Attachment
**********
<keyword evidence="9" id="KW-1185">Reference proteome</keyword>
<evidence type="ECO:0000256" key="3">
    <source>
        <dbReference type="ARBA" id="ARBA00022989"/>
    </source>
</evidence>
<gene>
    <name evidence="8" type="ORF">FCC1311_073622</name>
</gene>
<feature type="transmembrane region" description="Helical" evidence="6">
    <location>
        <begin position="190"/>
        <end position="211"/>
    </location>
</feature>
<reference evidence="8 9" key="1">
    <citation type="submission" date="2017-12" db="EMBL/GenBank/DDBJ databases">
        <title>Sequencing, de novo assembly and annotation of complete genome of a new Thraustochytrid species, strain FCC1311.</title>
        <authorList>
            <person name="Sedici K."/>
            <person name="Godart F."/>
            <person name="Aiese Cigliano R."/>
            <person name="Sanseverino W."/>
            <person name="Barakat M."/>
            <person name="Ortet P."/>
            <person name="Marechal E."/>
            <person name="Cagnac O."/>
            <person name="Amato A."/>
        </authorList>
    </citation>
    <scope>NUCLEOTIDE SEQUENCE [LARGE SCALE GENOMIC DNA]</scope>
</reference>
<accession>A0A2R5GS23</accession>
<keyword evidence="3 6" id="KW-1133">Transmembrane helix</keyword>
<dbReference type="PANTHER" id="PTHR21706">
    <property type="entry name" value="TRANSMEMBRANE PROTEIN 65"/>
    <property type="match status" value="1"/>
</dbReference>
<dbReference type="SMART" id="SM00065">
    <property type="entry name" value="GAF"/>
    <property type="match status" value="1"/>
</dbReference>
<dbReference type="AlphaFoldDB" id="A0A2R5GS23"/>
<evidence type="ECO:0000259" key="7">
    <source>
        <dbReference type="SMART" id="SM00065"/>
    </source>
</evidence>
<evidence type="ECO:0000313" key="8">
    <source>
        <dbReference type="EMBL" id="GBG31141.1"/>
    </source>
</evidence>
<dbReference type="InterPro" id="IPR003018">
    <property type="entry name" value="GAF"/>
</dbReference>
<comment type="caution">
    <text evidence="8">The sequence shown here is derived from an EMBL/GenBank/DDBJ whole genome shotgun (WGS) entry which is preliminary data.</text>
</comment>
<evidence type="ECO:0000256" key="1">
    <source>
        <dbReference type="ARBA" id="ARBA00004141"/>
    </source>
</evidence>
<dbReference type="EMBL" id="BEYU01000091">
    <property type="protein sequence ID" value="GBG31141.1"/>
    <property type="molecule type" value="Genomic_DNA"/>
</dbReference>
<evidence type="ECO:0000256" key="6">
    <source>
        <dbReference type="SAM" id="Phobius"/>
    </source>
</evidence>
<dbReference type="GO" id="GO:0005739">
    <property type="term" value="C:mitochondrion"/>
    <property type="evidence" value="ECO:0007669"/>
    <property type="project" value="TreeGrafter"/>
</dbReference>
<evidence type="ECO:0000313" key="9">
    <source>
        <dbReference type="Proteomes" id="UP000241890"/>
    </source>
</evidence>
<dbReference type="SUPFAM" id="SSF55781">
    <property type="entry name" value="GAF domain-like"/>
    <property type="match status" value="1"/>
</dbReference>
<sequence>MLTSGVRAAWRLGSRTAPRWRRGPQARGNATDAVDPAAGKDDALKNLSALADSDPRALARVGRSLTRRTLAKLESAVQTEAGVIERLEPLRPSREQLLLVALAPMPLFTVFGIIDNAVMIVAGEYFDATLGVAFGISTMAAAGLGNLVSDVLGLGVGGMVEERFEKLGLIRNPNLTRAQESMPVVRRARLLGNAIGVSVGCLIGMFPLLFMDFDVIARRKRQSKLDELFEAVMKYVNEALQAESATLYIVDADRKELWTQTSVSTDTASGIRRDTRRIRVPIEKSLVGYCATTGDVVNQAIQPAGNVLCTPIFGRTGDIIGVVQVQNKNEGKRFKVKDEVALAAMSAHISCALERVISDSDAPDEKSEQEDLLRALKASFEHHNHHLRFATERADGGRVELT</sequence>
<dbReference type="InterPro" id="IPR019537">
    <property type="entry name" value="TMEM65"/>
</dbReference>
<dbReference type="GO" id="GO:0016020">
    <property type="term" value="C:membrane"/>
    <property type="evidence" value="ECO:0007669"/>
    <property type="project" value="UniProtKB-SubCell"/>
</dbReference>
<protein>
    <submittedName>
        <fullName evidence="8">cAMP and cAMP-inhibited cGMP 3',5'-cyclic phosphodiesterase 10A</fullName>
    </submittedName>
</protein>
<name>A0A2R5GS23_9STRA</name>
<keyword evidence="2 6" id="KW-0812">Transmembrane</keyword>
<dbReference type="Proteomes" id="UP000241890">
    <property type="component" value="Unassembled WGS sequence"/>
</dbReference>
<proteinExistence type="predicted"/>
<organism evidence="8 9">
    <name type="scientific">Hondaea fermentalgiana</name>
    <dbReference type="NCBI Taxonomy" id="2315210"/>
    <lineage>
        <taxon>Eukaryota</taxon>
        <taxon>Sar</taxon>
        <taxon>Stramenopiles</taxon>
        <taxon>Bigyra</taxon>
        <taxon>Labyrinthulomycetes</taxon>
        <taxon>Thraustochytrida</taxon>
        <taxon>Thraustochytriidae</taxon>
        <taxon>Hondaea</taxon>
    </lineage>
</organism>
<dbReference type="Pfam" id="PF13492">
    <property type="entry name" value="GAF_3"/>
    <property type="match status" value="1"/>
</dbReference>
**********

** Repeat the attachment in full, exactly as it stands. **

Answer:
<keyword evidence="9" id="KW-1185">Reference proteome</keyword>
<evidence type="ECO:0000256" key="3">
    <source>
        <dbReference type="ARBA" id="ARBA00022989"/>
    </source>
</evidence>
<gene>
    <name evidence="8" type="ORF">FCC1311_073622</name>
</gene>
<feature type="transmembrane region" description="Helical" evidence="6">
    <location>
        <begin position="190"/>
        <end position="211"/>
    </location>
</feature>
<reference evidence="8 9" key="1">
    <citation type="submission" date="2017-12" db="EMBL/GenBank/DDBJ databases">
        <title>Sequencing, de novo assembly and annotation of complete genome of a new Thraustochytrid species, strain FCC1311.</title>
        <authorList>
            <person name="Sedici K."/>
            <person name="Godart F."/>
            <person name="Aiese Cigliano R."/>
            <person name="Sanseverino W."/>
            <person name="Barakat M."/>
            <person name="Ortet P."/>
            <person name="Marechal E."/>
            <person name="Cagnac O."/>
            <person name="Amato A."/>
        </authorList>
    </citation>
    <scope>NUCLEOTIDE SEQUENCE [LARGE SCALE GENOMIC DNA]</scope>
</reference>
<accession>A0A2R5GS23</accession>
<keyword evidence="3 6" id="KW-1133">Transmembrane helix</keyword>
<dbReference type="PANTHER" id="PTHR21706">
    <property type="entry name" value="TRANSMEMBRANE PROTEIN 65"/>
    <property type="match status" value="1"/>
</dbReference>
<dbReference type="SMART" id="SM00065">
    <property type="entry name" value="GAF"/>
    <property type="match status" value="1"/>
</dbReference>
<dbReference type="AlphaFoldDB" id="A0A2R5GS23"/>
<evidence type="ECO:0000259" key="7">
    <source>
        <dbReference type="SMART" id="SM00065"/>
    </source>
</evidence>
<evidence type="ECO:0000313" key="8">
    <source>
        <dbReference type="EMBL" id="GBG31141.1"/>
    </source>
</evidence>
<dbReference type="InterPro" id="IPR003018">
    <property type="entry name" value="GAF"/>
</dbReference>
<comment type="caution">
    <text evidence="8">The sequence shown here is derived from an EMBL/GenBank/DDBJ whole genome shotgun (WGS) entry which is preliminary data.</text>
</comment>
<evidence type="ECO:0000256" key="1">
    <source>
        <dbReference type="ARBA" id="ARBA00004141"/>
    </source>
</evidence>
<dbReference type="EMBL" id="BEYU01000091">
    <property type="protein sequence ID" value="GBG31141.1"/>
    <property type="molecule type" value="Genomic_DNA"/>
</dbReference>
<evidence type="ECO:0000256" key="6">
    <source>
        <dbReference type="SAM" id="Phobius"/>
    </source>
</evidence>
<dbReference type="GO" id="GO:0005739">
    <property type="term" value="C:mitochondrion"/>
    <property type="evidence" value="ECO:0007669"/>
    <property type="project" value="TreeGrafter"/>
</dbReference>
<evidence type="ECO:0000313" key="9">
    <source>
        <dbReference type="Proteomes" id="UP000241890"/>
    </source>
</evidence>
<dbReference type="SUPFAM" id="SSF55781">
    <property type="entry name" value="GAF domain-like"/>
    <property type="match status" value="1"/>
</dbReference>
<sequence>MLTSGVRAAWRLGSRTAPRWRRGPQARGNATDAVDPAAGKDDALKNLSALADSDPRALARVGRSLTRRTLAKLESAVQTEAGVIERLEPLRPSREQLLLVALAPMPLFTVFGIIDNAVMIVAGEYFDATLGVAFGISTMAAAGLGNLVSDVLGLGVGGMVEERFEKLGLIRNPNLTRAQESMPVVRRARLLGNAIGVSVGCLIGMFPLLFMDFDVIARRKRQSKLDELFEAVMKYVNEALQAESATLYIVDADRKELWTQTSVSTDTASGIRRDTRRIRVPIEKSLVGYCATTGDVVNQAIQPAGNVLCTPIFGRTGDIIGVVQVQNKNEGKRFKVKDEVALAAMSAHISCALERVISDSDAPDEKSEQEDLLRALKASFEHHNHHLRFATERADGGRVELT</sequence>
<dbReference type="InterPro" id="IPR019537">
    <property type="entry name" value="TMEM65"/>
</dbReference>
<dbReference type="GO" id="GO:0016020">
    <property type="term" value="C:membrane"/>
    <property type="evidence" value="ECO:0007669"/>
    <property type="project" value="UniProtKB-SubCell"/>
</dbReference>
<protein>
    <submittedName>
        <fullName evidence="8">cAMP and cAMP-inhibited cGMP 3',5'-cyclic phosphodiesterase 10A</fullName>
    </submittedName>
</protein>
<name>A0A2R5GS23_9STRA</name>
<keyword evidence="2 6" id="KW-0812">Transmembrane</keyword>
<dbReference type="Proteomes" id="UP000241890">
    <property type="component" value="Unassembled WGS sequence"/>
</dbReference>
<proteinExistence type="predicted"/>
<organism evidence="8 9">
    <name type="scientific">Hondaea fermentalgiana</name>
    <dbReference type="NCBI Taxonomy" id="2315210"/>
    <lineage>
        <taxon>Eukaryota</taxon>
        <taxon>Sar</taxon>
        <taxon>Stramenopiles</taxon>
        <taxon>Bigyra</taxon>
        <taxon>Labyrinthulomycetes</taxon>
        <taxon>Thraustochytrida</taxon>
        <taxon>Thraustochytriidae</taxon>
        <taxon>Hondaea</taxon>
    </lineage>
</organism>
<dbReference type="Pfam" id="PF13492">
    <property type="entry name" value="GAF_3"/>
    <property type="match status" value="1"/>
</dbReference>